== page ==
It was such an idyllic, peaceful hour.  Just me and the baby; me whispering to the baby like all that whispering in Terrence Malick’s movies; me hugging and kissing the baby; me making that baby laugh.  This isn’t so hard, I thought to myself. As the late evening sun cascaded into the music room, I imagined staying at home with a baby this well-behaved and being able to cook extravagant meals and keep a tidy house and wear an apron and rock babies quietly to sleep.

Two hours later after the baby’s parents picked up the baby.

Beast: I’m home!  Where are you?

Foodie:  I’m upstairs on the deck!

Beast (enroute to the deck via the music room): WHOA.

Foodie: What’s wrong?

Beast: Was it your idea to put the Fisher Price thing on top of my harmonium or the baby’s?

Foodie: Oh, sorry about that.

Beast: What’s wrong with you.

Foodie: What do you mean?

Beast: You look like…you look exhausted.

Foodie: I need a cigarette and a drink.

(The Beast fills this request.)

Beast: When’s dinner?

Foodie: When’s dinner?  I’ll tell you when dinner is! It’s when I finish making it! I didn’t get around to finishing dinner BECAUSE I WAS LOOKING AFTER A BABY!!!!

Beast:  How was it?

Foodie: It started off so nicely. I fed him and rocked him and played with him. But then I had to change his diaper. Do you know that babies fart as loud as adults do? It’s kind of unnerving.  But the thing is he’s just getting over a bad diaper rash so it hurts him terribly when he poops and there all these creams  I had to put in his bum but when I went to change the diaper…oh god…when I went to change the diaper, he was mid-pooping.  And I just kept wiping but the poop kept coming out like tooth paste and he was crying because it hurt. And it was like looking into the eye of hell itself.

Beast: Please stop.  I can’t listen to this.  Oh god. Oh god. Oh god.

Foodie: And then I had to put, like four creams in a very particular order in there. I’ve never even put cream in my bum before.  And there was poop everywhere and creams everywhere.  It was just terrible.  Then he stopped crying–Sarah said he only cries if he’s pooped so to check his diaper if he’s really wailing.  So when he started wailing again, I checked his diaper.  But there was no poop! I checked that diaper about seven times, man!  And nothing.  That bum was spotless.

Beast: I am going to throw up now.

Foodie: And then I had to swaddle him before putting him to bed.  Do you know how hard it is to swaddle a baby that won’t hold still?  Will you get me more wine please? Thanks.  So I swaddled him, put him in the crib and then waited outside the door.  Then I’d hear him kicking his legs and breaking free of the swaddling.  So I’d go and swaddle him again. I did that for about an hour, and the same thing just kept happening.  I can’t swaddle for shit!  Then I put him on our bed–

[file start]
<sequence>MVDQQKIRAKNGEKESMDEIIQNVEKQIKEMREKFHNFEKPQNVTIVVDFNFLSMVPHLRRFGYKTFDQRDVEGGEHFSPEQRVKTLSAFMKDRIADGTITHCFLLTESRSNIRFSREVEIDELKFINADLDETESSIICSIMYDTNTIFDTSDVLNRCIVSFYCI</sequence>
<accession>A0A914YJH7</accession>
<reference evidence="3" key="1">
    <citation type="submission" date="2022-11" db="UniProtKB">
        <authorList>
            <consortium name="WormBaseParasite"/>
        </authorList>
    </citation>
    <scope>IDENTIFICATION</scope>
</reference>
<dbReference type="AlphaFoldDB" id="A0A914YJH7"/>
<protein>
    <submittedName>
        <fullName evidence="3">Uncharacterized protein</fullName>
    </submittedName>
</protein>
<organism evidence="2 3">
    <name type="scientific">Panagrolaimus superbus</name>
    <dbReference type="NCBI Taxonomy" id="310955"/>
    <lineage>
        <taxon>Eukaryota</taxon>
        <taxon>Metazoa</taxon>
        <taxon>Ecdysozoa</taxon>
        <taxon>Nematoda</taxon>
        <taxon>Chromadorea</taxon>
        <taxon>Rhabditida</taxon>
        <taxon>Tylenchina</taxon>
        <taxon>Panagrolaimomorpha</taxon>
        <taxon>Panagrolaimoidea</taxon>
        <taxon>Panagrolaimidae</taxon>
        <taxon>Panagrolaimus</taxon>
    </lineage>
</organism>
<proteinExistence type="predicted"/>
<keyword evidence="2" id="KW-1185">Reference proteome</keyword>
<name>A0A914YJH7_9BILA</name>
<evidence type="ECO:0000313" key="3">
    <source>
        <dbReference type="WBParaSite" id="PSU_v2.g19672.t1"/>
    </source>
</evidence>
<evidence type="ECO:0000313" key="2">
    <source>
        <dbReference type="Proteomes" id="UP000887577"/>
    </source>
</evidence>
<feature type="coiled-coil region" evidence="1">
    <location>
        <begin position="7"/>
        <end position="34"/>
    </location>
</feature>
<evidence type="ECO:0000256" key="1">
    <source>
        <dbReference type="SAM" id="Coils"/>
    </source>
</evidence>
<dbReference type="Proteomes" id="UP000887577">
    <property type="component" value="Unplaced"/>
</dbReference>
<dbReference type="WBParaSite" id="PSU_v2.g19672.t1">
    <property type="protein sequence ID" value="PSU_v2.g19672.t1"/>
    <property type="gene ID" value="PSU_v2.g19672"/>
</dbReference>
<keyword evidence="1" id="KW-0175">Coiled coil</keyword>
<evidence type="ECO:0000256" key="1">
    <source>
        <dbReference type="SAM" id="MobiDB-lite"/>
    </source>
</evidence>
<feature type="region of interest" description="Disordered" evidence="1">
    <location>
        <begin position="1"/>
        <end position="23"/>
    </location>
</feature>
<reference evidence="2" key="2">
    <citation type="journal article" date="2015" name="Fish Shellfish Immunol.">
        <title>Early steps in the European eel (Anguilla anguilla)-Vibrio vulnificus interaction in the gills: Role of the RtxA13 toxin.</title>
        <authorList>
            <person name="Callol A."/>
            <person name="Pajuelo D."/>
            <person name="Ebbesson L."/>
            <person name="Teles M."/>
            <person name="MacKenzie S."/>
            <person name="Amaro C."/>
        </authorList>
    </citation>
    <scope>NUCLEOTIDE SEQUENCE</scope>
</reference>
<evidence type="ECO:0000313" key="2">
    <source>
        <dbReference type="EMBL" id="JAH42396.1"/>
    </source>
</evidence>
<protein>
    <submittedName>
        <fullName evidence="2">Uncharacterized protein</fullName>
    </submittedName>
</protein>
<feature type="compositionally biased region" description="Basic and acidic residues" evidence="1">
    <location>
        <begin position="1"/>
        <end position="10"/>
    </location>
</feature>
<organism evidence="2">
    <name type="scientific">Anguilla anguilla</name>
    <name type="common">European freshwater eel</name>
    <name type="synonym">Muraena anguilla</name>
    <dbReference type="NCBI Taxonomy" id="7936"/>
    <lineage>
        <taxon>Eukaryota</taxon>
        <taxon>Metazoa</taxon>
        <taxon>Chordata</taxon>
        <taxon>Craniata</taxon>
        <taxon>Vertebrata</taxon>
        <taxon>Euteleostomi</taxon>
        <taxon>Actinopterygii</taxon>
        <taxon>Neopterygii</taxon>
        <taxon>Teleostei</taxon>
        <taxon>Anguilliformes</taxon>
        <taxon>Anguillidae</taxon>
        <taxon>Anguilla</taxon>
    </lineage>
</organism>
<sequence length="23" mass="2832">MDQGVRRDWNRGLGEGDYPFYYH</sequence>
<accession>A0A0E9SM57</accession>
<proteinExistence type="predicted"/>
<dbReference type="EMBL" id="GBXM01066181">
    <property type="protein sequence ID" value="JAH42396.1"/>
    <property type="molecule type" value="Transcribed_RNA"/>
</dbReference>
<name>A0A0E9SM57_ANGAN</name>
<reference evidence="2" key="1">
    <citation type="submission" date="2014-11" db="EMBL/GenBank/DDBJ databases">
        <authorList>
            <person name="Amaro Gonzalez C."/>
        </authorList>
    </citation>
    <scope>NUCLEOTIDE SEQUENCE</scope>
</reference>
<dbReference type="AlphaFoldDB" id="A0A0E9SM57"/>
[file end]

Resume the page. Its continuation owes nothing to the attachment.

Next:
Beast: Oh god.  Please stop.

Foodie:  And I just kept putting his blankie over him like a fan and playing peek-a-boo.  He loved it.  It was the only thing that stopped him from crying.  And I was so tired and I had to finish dinner and my arms hurt and my back hurt from carrying him around.  And I had poop and spit on me.  But it was over an hour past his bedtime so I tried to put him down again in the crib–without the swaddling.  But he kept whimpering and it just broke my heart.  (Pause)  I did a terrible job.  I’m a terrible babysitter.

Beast: Silence

Foodie: I’m exhausted–and it was only three hours of babysitting. Sarah did say, when they picked him up, that maybe he was teething so maybe that’s why he was crying, despite him having a spic and span bum.  (Pause) I used more vaseline today than I have in my entire life.

After two drinks and a cigarette, I finally found the energy to finish dinner. The sauce was ready in a pinch.

And dinner was on the table before I got too drunk.

Foodie: I can not watch your Jazz documentary tonight.  Please don’t make me do it. Can we just see what’s on TV?

Beast: Fine.  Oh…I’ve got just the perfect thing for us to watch.

Foodie: Is this Ghostbusters?

Beast: You bet your ass it is!

Foodie: I haven’t seen this in years!

Beast: This is really good spaghetti and meatballs.

Foodie:  It is good, isn’t it.  Did you watch this show a lot when you were a kid?

Beast: Ah, yes.

Foodie: Did you love Sigourney Weaver?

Beast: Actually I used to go nuts over the secretary.

Foodie: The secretary?  Um, I think she’s made to look unattractive and given an unappealing voice on purpose–to be a sort of archetypal annoying woman.

Beast: Well don’t make me feel weird about it!

Foodie: I just think it’s funny is all. I mean, why the secretary over Sigourney?

Beast: Sigourney’s  hair is too big.

Foodie: Do you have a thing for women with glasses and annoying voices?

Beast: Silence.

I ate my spaghetti too quickly that night.  Plus, I had seconds. I basically went into a coma on the couch while the Beast did the dishes and I listened to Ghostbusters and drifted in and out of consciousness, with the sweet smell of baby still on my shit-stained sweat shirt.

Foodie: **1/2

Beast: **1/2